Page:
In Cheap We Trust by Lauren Weber

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Timely and very entertaining overview of the history of frugality in America; to some it might seem more of a lost art than a misunderstood virtue. Sage advice from Ben Franklin about a penny saved is a penny earned to our parent's lectures at the dinner table that money does not grow on trees, can be easily drowned out by the incessant marketing of the consumer culture that we live in. Plain living and high thinking are no more was the lament of William Wordsworth over 160 years ago and still seems applicable today. The author certainly recommends a return to frugality for the sake of our planet and our personal and financial well being. Rather than a lecture about the evils of overspending, the book offers a wry look at the cyclical popularity of living within or below our means throughout the course of American History. From the puritanical view that linked saving money to saving your soul to the time of the Depression when cutting back was not a choice but an absolute necessity for survival.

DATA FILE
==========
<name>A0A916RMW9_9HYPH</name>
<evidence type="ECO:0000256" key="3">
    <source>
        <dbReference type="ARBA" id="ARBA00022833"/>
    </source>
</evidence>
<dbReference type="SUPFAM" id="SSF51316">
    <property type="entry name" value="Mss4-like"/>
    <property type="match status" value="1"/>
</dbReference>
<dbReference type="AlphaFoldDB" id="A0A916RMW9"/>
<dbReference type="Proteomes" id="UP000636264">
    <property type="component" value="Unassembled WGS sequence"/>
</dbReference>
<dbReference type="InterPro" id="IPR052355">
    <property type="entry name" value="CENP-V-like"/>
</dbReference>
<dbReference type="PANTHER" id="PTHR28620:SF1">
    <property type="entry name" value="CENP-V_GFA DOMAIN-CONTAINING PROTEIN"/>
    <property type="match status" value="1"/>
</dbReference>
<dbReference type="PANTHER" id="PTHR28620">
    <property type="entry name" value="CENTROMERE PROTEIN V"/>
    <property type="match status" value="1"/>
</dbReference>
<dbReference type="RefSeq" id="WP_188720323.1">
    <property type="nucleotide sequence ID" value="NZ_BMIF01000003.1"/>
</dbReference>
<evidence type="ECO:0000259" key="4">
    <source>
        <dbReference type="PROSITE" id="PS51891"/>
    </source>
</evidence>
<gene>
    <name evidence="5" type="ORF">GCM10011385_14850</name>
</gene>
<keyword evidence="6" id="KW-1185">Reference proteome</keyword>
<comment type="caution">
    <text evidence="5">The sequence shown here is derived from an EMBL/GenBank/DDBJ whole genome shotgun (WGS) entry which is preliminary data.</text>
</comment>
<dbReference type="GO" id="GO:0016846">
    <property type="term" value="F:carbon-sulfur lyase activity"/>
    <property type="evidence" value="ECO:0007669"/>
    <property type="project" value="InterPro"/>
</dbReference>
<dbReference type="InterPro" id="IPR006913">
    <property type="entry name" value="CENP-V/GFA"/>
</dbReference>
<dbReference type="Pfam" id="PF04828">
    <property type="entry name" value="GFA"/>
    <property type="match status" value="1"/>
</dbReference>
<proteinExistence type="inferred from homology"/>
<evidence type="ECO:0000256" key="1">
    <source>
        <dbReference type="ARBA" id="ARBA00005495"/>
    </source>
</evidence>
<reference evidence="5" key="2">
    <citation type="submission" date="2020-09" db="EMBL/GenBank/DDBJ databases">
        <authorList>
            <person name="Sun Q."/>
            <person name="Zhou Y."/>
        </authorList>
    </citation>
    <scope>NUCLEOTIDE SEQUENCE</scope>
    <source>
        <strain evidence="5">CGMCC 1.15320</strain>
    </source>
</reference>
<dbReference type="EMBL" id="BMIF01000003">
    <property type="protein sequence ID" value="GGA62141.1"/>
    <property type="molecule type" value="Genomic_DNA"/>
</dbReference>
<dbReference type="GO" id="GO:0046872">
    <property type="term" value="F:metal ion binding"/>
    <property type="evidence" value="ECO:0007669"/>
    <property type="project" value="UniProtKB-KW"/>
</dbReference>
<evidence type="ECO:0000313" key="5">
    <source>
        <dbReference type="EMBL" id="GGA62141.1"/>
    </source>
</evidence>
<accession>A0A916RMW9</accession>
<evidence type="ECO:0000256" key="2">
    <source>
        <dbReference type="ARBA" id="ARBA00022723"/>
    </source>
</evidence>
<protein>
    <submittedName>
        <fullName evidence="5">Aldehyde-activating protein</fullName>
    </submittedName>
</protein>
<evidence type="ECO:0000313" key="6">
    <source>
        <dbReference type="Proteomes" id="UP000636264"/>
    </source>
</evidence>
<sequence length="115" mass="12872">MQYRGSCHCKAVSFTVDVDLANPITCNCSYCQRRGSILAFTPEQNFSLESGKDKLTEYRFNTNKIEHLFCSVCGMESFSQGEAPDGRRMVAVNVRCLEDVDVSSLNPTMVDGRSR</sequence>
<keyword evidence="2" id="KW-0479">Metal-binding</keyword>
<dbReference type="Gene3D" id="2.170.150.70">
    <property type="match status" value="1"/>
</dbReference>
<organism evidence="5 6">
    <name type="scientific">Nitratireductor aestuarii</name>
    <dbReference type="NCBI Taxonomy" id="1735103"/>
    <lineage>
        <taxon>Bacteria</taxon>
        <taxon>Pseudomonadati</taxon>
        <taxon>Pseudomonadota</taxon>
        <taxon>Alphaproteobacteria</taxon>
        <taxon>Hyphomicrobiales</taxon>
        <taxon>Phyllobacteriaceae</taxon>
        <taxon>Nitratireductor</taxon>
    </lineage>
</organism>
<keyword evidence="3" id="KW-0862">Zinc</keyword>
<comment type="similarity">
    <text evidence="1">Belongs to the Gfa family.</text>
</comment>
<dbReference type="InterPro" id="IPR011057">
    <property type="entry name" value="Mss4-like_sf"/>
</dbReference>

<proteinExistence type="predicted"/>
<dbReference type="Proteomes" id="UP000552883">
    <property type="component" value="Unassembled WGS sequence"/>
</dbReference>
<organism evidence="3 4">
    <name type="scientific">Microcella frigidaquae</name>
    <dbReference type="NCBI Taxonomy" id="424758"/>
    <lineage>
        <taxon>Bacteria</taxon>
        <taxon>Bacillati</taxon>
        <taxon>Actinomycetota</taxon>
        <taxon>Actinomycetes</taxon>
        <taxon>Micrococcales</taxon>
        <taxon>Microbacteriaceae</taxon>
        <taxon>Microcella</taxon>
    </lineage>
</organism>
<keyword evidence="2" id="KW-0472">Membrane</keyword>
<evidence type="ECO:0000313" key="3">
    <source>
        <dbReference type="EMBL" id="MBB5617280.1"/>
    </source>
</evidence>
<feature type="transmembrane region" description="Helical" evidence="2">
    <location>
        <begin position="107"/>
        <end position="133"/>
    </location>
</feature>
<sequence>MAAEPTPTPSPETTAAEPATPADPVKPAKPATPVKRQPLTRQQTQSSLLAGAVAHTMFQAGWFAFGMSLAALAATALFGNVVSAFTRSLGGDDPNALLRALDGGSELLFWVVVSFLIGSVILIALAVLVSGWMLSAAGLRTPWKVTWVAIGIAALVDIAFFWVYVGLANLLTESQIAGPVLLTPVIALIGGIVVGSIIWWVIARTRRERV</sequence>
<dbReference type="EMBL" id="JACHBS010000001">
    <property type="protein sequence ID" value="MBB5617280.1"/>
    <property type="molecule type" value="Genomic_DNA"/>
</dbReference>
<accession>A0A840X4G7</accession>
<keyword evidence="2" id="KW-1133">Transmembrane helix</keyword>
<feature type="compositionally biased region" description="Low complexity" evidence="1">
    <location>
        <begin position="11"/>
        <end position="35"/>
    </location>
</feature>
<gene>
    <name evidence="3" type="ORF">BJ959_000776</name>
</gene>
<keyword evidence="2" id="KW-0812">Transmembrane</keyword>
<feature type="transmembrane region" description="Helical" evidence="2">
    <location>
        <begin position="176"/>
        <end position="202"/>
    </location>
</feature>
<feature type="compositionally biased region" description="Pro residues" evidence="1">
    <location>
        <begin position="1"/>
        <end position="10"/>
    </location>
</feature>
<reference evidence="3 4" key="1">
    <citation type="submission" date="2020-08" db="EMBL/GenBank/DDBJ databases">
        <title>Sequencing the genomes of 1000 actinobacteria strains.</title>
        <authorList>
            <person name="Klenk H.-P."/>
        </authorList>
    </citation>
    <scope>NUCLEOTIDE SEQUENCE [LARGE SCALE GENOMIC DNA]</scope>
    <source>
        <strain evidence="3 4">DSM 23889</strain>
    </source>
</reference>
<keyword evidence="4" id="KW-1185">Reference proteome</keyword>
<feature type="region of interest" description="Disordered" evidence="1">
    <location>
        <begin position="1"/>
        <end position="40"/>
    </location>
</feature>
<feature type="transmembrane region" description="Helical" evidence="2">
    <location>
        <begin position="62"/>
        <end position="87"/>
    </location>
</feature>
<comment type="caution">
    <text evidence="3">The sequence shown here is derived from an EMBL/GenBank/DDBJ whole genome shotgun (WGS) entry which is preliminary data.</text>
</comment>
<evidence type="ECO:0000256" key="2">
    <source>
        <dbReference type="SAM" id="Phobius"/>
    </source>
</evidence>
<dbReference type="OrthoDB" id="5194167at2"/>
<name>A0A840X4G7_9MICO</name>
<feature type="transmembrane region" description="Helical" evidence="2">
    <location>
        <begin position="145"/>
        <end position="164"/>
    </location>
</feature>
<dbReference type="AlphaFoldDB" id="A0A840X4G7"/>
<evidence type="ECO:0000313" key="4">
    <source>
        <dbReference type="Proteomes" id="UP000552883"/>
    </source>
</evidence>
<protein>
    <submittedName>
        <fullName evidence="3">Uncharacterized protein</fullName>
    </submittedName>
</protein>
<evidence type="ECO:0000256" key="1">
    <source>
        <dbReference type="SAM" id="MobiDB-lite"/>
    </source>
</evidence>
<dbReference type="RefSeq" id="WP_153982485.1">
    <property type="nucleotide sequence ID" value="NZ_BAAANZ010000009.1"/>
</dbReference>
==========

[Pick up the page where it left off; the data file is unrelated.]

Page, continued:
In a nod to the "going green movement" of today her advice is simple: if you want to save the planet, the most effective thing that you can do is stop buying so much stuff. Check catalog availability.


Submitted by Tom O. @ MPL Central

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This page contains a single entry by Jacki published on August 16, 2010 8:49 AM.

Green Barbarians: Live Bravely on Your Home Planet By Ellen Sandbeck was the previous entry in this blog.

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